Kaʻena Point Trail
4/13/18 - KA'ENA POINT STATE PARK IS REOPENED TO VEHICLE ACCESS AS OF TODAY (FRIDAY 4/13). PERMITS REQUIRED FOR ENTRY, AND PERMITTEES ARE REQUIRED TO RESPECT DETOURS AND DRIVE CAUTIOUSLY TO AVOID CAUSING FURTHER DAMAGE TO SATURATED PARK ROADS.
There are several particularly rutted and wet sections where significant ponding has occurred and still remains.
When vehicle access resumes:
• Markers are in place to designate that these sections are closed to vehicle use.
• Signs will direct drivers to loop roads to bypass these closed sections. Access will be possible along the length of the park.
• THIS PARK IS NOT A 4 WHEEL DRIVE RECREATION AREA! The reason there is significant ponding and the access road being closed when wet is partially due to 4-wheel drive enthusiasts continuing to use the muddy areas for abusive vehicle recreation, creating the conditions that form the ponds and rutted sections.
• While there are other sensitive road sections that are still drying out – vehicle users are expected to be sensitive and conscientious to gain coastal access and traverse to the end of the road.
Continued aggressive vehicle recreational use potentially extends closure periods in the future. Ka‘ena Point is not a designated off-road vehicle recreational area – vehicle use is managed for transiting the roads for coastal access and to get to the point at the end of the access roads. Staff will be present to monitor behavior.
Enjoy the park and please drive responsibly.
|Trail Length||3.5 miles|
|Park Name||Kaʻena Point State Park|
The trail to Ka‘ena Point follows an old railroad bed and former dirt road that ran along the westernmost point of O‘ahu. The trail leads to Ka‘ena Point Natural Area Reserve, a remote and scenic protected area harboring some of the last vestiges of coastal sand dune habitat on the island, and home to native plants and seabirds. Whales frequent this shoreline during the winter months.
The weather is usually sunny and hot, and it can be windy – a hat, sunscreen, and plenty of water are recommended. Allow 1 to 3 hours depending on your pace. Stay away from the wave-exposed coast unless you are familiar with hazardous ocean conditions.
A hike to Ka‘ena Point can take two routes. From the Wai‘anae side, take the trailhead at the end of the paved road in the Keawaula Section of Ka‘ena Point State Park and follow the dirt roadway for 2.4 miles to Ka‘ena Point Natural Area Reserve. This route follows the shoreline on your left (southwest), characterized by boulder beaches and occasional tidepools, while cliffs rise above you on your right (northeast). Midway along the trail are a pair of small blowholes. In places the old road has eroded completely.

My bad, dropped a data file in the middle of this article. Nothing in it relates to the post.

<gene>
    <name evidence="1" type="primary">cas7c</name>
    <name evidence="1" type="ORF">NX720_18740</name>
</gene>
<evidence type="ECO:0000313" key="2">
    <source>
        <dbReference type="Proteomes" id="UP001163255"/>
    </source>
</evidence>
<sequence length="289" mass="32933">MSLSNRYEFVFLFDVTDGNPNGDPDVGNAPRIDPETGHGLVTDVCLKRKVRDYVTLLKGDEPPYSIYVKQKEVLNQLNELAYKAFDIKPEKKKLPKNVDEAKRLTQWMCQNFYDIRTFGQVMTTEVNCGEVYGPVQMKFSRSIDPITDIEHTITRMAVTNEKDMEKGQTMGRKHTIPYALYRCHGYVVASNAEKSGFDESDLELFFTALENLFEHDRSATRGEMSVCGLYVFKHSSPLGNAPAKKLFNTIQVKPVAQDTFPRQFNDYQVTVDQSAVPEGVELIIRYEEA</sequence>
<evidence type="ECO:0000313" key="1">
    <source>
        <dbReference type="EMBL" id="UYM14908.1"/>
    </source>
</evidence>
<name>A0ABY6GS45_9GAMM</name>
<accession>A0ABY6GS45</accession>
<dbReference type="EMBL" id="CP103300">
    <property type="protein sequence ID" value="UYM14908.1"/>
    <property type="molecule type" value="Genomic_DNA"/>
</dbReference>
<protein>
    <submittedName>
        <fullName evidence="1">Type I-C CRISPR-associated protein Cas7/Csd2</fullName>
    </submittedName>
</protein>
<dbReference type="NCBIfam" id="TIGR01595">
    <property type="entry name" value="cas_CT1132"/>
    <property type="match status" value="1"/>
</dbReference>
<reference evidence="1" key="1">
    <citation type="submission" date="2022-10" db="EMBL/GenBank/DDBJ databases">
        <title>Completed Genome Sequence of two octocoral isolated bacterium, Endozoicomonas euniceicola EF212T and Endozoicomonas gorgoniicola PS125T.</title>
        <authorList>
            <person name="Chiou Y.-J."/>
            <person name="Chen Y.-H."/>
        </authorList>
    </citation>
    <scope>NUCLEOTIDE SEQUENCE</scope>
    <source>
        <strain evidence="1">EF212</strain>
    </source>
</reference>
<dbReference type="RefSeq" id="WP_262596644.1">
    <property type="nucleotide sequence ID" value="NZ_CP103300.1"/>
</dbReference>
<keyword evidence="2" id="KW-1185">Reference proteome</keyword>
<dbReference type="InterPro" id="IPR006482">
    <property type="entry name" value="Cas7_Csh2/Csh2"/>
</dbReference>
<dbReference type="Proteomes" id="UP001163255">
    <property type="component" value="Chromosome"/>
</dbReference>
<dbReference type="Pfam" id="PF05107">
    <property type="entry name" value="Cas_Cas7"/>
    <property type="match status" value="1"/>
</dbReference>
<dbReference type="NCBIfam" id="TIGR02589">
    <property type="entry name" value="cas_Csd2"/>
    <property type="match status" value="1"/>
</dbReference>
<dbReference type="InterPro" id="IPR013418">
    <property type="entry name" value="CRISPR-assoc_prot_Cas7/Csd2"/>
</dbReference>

From the Mokule‘ia side, park at the end of the paved road and follow the dirt roadway for 2.5 miles. The trail traverses a broad, relatively flat coastal plain marked by a raised limestone reef and sand dunes. Upon reaching the Natural Area Reserve, please take care to avoid damaging native flora and watch for nesting seabirds, some of whom make burrow nests. A navigational light is visible at the point. Stay on established paths. No dogs or other animals are allowed in the Reserve. To return, retrace your path.
If you use the Wai‘anae route from Honolulu, take the H1 freeway west, it will eventually turn into Farrington Highway (Route 93). Farrington Highway will become a two lane road at it’s northern end, and terminates at Ka‘ena Point State Park. If you use the Mokule‘ia route, take H-2 to Kaukonahua Road (Route 803) to Farrington Highway (Route 930) past Waialua and go about 1 mile past Camp Erdman. The trailhead on either side of Ka‘ena Point begins where the paved road ends and a rough 4-wheel drive road begins.
- Stay on the trail.
- NO ANIMALS ALLOWED IN PARK OR KA‘ENA POINT NATURAL AREA RESERVE EXCEPT SERVICE ANIMALS.
- DOGS HAVE BEEN PARTICULARLY DAMAGING WITHIN KA‘ENA POINT NATURAL AREA RESERVE.
- Pack out at least what you pack in.
- No open fires.